Chang is still optimistic about the potential of the technology. He believes that the use of microfluidic point-of-care devices to diagnose cancer is still some way off, but expects the technology to diagnose infectious disease will be available more quickly, particularly as Covid-19 has created a greater sense of urgency. Instead of making chips at a very small scale, it’s more likely that they will employ the filtration technologies to clean up the sample and use larger channels and larger devices that are easier to manufacture. “We may not recognise it as a microfluidics device but it will be based on some of the principles we work on,” says Chang. “It may not be a manufactured chip – it may just be a tube with some integrated membranes in there.”

IBM Research’s approach to high-volume microfluidics

“In a typical lateral flow assay, you need maybe 100μl of a sample,” says Yuksel Temiz of IBM Research. “In our case, maybe we can do the same using 10μl. So, we need much less of the sample, much less reagent and, at the end, the results are much more precise.”

More than that, the company’s reconfigurable chip, which is discussed in more detail on page 99, has been designed from the ground for high-volume manufacturing.“Many research groups in microfluidics show one prototype that takes two days to fabricate,” Temiz continues, “but, because we work with industrial partners, we always had in mind that our technology should be manufacturing-compatible.”

From the first, that meant they had to steer clear of polydimethylsiloxane (PDMS), the most common material in microfluidics research. Despite its suitability for droplet-based microfluidic applications in particular, PDMS is both unstable over time and extremely difficult to manufacture at scale.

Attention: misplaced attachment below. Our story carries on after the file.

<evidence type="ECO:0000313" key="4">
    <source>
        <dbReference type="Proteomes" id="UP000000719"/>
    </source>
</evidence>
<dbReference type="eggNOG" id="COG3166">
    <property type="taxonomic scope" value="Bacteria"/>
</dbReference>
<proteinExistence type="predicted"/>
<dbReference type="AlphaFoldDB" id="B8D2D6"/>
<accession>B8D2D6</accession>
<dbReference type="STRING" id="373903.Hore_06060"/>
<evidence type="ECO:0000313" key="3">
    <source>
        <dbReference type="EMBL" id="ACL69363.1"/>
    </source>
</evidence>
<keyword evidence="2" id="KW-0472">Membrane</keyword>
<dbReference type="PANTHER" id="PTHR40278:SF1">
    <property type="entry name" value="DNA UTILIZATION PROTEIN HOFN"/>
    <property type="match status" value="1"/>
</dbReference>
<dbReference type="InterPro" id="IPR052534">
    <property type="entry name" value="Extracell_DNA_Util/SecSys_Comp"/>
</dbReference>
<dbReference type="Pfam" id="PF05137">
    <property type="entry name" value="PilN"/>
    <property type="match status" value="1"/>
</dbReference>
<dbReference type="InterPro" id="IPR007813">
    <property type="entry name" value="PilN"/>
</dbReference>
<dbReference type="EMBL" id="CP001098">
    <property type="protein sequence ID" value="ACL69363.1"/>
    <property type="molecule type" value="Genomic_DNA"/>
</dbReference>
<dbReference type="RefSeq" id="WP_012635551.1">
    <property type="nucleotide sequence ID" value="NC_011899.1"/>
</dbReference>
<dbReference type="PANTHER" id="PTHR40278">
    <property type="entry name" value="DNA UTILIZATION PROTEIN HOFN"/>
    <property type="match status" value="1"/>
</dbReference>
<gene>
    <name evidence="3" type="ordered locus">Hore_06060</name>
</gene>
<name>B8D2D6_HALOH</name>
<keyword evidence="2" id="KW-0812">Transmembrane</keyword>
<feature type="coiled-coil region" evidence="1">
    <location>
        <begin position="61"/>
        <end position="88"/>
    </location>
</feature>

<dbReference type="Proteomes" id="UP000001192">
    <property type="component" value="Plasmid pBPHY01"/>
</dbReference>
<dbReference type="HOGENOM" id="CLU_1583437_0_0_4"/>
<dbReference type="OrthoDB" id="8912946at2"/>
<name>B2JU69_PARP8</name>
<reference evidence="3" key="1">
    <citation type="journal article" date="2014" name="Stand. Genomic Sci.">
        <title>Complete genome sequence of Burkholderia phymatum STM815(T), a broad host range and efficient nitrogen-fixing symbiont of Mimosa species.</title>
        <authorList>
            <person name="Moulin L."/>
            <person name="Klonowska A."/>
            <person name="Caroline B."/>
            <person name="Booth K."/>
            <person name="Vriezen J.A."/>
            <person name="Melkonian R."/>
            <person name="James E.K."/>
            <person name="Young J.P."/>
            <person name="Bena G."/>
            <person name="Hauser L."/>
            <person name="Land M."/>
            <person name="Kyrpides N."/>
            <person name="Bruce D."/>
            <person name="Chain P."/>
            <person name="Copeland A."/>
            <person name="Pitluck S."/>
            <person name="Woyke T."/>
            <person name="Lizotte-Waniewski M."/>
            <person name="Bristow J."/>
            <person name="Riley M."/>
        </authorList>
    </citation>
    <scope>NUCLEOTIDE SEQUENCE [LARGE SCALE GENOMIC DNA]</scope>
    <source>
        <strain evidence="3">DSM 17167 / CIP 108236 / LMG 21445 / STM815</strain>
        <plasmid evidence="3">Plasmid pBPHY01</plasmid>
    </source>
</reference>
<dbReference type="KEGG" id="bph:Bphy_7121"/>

As IBM Research’s chip works through capillary action, PDMS would also have been too hydrophobic to generate the necessary liquid flow. Instead, the team uses a silicon substrate layered over with a photoresistant SU-8 resin – which is often used with PDMS – to form hydrophilic microfluidic channels and closes the chip with a similarly hydrophilic dry-film resist tape.

“The fabrication is based on silicon micromachining,” explains Temiz. “It’s very similar to how integrated circuits or CMOS chips are fabricated, but way easier. We use the tools developed for electronic circuit fabrication, but it’s more like microelectromechanical systems (MEMS) fabrication. We take a silicon or glass substrate for our base, and place and photopattern an SU-8 layer on top. When we want to put electrodes, we also put metal contacts, and sometimes we add chemical reagents using inkjet spotting. Then, at the end of the process, we simply laminate the chips for a closed channel at 45oC. Everything is done in a high-throughput compatible manner.”